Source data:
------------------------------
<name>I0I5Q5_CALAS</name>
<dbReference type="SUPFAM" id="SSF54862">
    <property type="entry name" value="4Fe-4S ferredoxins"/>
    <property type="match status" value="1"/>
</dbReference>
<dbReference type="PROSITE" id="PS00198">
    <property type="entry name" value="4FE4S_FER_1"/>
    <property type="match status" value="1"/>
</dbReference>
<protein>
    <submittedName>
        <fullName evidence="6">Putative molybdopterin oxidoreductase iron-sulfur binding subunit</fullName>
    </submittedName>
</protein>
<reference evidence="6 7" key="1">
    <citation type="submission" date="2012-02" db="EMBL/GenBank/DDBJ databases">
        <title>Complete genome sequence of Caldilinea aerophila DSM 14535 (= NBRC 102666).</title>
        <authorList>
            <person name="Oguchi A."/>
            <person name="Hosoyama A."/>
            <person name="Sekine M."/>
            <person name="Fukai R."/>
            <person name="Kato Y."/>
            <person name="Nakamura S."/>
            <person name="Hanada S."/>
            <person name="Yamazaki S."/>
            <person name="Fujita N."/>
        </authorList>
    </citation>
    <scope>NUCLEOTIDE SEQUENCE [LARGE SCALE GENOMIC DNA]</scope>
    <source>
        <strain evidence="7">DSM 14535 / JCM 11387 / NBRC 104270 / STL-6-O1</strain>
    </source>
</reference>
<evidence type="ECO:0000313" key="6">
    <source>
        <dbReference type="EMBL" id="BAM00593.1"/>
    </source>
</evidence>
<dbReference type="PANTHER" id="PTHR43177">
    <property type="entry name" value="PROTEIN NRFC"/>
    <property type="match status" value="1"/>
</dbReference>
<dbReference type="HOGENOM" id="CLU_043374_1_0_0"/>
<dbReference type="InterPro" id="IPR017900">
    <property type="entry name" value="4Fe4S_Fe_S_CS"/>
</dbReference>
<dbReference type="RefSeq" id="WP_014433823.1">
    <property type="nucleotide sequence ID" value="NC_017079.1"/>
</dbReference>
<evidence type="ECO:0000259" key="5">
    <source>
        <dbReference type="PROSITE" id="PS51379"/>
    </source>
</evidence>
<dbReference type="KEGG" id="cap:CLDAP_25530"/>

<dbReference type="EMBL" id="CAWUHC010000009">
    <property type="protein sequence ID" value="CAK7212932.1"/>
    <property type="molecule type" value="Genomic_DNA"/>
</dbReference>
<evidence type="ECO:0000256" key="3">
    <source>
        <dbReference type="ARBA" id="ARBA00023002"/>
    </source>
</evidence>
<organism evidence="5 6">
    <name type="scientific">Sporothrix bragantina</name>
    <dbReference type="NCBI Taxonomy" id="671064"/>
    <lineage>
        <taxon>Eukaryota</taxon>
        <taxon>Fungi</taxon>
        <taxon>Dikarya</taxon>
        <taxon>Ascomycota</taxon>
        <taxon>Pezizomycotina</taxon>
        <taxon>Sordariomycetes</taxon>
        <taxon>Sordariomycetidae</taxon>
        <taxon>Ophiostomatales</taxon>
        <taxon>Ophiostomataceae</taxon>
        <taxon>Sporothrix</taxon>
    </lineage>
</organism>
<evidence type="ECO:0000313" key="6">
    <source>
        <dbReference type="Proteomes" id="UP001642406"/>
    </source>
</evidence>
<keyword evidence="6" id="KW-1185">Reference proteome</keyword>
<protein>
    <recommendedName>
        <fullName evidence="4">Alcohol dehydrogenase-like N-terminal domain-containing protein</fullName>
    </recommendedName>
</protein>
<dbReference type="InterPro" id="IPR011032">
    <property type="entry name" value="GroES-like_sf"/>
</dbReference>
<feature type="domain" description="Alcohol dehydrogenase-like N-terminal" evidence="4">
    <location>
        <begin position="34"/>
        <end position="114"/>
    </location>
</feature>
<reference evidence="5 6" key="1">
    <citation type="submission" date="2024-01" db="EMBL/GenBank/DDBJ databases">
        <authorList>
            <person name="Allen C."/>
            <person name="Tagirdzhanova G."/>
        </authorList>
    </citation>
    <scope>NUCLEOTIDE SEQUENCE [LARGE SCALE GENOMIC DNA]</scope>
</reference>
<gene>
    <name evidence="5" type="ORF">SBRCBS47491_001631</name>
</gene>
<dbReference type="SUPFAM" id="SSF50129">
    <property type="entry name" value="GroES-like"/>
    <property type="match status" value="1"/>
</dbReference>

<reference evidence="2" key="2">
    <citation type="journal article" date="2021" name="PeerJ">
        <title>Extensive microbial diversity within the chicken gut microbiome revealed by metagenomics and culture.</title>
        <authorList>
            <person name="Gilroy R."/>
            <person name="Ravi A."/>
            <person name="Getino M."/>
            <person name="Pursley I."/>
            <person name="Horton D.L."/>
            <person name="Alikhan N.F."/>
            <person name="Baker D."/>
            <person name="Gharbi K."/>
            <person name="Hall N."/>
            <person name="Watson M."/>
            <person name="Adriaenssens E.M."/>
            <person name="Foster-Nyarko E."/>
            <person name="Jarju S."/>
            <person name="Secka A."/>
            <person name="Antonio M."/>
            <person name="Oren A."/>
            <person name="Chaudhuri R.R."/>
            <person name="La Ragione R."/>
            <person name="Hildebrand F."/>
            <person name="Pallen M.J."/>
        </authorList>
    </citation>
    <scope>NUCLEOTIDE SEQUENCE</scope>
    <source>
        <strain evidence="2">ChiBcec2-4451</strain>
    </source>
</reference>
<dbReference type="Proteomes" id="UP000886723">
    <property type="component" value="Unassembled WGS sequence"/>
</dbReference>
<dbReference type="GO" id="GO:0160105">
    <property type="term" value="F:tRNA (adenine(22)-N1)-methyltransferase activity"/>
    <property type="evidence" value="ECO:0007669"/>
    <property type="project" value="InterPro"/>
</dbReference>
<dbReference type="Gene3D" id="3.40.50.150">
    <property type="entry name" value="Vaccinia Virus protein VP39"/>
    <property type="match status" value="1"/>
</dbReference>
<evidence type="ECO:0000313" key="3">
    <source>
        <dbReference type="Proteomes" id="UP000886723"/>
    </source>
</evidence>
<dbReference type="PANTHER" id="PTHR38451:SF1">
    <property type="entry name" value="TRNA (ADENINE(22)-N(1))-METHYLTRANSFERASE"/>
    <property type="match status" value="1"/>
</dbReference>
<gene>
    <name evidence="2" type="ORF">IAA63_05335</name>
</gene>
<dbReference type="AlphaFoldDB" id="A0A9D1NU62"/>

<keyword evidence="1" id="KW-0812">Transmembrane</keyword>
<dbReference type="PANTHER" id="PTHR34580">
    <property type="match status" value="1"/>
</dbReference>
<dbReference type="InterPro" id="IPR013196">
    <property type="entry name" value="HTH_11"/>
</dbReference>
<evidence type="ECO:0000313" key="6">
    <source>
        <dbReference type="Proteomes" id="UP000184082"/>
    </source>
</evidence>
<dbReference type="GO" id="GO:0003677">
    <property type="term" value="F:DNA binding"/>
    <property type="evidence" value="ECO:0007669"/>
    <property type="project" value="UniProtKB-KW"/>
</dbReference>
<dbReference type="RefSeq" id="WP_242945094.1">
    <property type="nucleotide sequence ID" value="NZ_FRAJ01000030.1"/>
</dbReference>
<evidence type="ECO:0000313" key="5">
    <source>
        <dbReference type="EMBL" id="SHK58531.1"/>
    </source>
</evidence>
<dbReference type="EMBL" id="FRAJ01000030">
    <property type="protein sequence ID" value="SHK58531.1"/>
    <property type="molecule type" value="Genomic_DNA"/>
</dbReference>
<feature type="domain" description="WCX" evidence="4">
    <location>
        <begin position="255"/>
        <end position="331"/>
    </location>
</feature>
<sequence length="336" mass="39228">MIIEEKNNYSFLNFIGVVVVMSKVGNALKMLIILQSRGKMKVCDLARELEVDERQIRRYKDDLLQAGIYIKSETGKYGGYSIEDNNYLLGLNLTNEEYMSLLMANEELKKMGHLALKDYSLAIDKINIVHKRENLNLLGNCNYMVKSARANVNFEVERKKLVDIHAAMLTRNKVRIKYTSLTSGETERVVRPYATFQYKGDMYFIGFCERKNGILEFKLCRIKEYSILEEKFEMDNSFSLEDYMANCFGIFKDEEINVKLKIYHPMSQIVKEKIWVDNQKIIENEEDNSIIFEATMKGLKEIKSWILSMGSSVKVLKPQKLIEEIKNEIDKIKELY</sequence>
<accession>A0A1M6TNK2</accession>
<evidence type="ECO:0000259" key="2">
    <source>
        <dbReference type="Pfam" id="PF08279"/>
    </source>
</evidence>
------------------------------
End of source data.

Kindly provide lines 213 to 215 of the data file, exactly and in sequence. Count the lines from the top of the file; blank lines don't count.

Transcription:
        <dbReference type="Pfam" id="PF08279"/>
    </source>
</evidence>